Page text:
Both sides of prejudgment interest debate have merit

While the monetary difference between old and new prejudgment interest rate rules isn’t substantial, the overall issue for insurance companies is, Toronto personal injury lawyerDarryl Singer tells Law Times.

The Ontario Court of Appeal is currently considering whether a rule that replaced the former prejudgment interest rate of five per cent with the lower current bank rate is retroactive, reports Law Times.

The legal publication says in recent months, Ontario courts have come down on either side of the issue of prejudgment interest following changes in legislation that replaced the former rate of five per cent with the lower current bank rate.

“The issue stems from an amendment on Jan. 1, 2015, that changed the amount of prejudgment interest for some cases,” says the article.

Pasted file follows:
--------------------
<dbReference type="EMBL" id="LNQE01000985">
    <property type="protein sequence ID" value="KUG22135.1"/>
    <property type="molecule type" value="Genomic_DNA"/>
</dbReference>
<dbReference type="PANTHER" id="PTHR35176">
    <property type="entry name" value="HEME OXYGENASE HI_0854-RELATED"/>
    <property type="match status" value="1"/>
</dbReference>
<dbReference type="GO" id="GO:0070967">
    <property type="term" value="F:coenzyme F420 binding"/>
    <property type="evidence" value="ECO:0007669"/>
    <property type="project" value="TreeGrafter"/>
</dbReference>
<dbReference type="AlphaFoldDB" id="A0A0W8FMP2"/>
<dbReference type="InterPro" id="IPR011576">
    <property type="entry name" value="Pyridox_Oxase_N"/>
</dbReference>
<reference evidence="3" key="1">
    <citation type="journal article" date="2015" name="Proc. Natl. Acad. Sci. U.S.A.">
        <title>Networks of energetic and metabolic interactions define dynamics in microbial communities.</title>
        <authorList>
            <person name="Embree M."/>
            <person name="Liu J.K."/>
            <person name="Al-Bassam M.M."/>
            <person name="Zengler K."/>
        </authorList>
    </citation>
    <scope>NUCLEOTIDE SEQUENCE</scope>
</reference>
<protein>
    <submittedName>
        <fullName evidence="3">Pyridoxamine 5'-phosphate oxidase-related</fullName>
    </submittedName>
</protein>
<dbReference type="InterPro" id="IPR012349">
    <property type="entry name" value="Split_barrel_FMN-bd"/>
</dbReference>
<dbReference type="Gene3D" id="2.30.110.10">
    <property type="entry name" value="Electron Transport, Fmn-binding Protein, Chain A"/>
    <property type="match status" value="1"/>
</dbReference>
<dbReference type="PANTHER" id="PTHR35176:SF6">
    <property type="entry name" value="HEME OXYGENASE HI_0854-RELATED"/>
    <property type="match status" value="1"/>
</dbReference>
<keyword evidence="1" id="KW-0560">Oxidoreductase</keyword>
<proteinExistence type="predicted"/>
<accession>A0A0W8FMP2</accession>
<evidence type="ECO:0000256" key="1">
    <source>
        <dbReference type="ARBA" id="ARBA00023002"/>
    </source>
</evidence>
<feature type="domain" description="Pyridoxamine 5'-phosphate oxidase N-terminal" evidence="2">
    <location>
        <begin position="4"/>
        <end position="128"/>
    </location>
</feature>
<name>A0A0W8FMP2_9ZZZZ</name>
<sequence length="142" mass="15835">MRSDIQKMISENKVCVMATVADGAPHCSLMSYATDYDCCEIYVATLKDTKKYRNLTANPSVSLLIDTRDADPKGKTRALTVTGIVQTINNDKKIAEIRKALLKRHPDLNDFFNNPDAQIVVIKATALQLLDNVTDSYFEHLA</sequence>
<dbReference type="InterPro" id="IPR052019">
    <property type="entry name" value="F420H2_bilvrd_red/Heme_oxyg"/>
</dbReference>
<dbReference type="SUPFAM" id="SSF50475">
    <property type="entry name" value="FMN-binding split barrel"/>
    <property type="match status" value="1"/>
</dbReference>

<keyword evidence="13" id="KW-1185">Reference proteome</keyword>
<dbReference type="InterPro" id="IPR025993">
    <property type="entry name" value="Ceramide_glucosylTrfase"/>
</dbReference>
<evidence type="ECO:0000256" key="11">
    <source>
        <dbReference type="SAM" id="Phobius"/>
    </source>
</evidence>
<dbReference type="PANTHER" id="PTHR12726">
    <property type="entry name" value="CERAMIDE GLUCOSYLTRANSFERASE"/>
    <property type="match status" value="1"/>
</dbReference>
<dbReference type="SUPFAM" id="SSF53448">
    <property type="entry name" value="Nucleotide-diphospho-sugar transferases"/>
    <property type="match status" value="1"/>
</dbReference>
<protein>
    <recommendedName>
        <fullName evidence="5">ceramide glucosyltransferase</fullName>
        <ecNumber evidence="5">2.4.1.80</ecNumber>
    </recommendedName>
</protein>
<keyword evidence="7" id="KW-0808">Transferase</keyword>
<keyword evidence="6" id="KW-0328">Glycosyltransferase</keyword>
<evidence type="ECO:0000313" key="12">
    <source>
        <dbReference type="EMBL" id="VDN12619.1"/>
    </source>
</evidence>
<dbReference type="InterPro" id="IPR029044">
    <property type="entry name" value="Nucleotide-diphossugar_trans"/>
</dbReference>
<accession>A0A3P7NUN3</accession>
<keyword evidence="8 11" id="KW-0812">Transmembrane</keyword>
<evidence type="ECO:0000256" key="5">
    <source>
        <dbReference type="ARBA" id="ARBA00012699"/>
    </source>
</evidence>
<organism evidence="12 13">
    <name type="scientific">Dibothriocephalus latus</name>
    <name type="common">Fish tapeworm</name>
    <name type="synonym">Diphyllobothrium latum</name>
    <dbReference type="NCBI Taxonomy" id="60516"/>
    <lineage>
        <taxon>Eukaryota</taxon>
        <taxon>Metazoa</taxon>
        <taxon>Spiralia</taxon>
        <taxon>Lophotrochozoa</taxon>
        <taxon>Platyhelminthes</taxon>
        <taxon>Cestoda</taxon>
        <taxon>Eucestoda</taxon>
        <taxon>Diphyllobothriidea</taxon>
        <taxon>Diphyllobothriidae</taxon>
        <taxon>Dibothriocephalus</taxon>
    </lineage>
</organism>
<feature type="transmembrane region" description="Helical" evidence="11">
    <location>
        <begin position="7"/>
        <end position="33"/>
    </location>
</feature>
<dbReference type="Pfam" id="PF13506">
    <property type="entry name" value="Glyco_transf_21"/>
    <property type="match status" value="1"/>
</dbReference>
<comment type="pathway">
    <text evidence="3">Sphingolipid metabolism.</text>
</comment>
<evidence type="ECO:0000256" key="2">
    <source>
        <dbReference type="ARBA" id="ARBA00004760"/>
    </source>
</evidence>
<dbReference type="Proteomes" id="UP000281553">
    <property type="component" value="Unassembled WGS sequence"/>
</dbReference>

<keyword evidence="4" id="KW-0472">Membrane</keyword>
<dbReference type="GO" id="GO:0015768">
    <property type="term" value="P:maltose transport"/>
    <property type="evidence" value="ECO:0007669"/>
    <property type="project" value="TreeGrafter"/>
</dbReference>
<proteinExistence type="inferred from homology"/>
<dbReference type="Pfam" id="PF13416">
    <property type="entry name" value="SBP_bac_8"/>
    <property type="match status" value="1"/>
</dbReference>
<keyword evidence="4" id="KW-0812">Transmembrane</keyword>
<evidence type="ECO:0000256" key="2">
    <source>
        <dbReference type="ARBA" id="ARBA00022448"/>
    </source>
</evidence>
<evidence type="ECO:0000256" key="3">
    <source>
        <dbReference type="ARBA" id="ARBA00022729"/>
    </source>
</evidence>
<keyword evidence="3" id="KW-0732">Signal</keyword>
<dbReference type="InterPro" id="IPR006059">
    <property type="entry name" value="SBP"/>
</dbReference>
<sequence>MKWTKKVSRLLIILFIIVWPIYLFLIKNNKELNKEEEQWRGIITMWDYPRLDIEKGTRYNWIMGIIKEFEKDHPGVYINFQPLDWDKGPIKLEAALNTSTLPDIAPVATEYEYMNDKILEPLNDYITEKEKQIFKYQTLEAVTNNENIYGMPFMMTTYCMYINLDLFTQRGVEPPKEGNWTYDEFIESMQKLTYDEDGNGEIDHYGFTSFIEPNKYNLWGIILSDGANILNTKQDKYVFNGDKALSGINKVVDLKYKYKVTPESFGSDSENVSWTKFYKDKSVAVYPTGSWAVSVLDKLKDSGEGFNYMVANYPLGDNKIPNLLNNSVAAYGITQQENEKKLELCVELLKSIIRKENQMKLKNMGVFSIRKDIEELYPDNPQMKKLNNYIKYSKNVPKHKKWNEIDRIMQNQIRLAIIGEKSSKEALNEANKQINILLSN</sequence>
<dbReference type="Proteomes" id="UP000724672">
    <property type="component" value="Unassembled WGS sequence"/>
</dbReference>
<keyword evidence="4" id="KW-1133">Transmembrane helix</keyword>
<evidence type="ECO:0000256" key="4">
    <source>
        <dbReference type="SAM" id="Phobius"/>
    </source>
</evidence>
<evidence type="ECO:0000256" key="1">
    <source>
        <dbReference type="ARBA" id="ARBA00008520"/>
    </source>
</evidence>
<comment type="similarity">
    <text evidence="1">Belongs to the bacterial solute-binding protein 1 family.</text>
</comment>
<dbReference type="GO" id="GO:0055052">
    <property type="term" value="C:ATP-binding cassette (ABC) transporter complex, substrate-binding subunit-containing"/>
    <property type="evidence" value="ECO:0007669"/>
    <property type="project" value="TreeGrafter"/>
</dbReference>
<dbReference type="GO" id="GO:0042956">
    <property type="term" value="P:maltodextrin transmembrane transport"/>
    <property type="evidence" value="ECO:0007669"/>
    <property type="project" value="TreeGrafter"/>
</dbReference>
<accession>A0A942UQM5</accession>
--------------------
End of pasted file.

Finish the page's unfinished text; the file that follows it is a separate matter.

“One decision earlier this year, Cirillo v. Rizzo, found the change to be retroactive while another one, El-Khodr v. Lackie, later found that earlier ruling to be wrong. The latter case is under appeal,” reports Law Times.

Singer tells Law Times he agrees with El-Khodr, but he understands the reasoning in Cirillo.

“It can’t possibly be fair for them to, many years later, take advantage of the legislative change,” says Singer. “It’s an important issue for the personal injury bar.”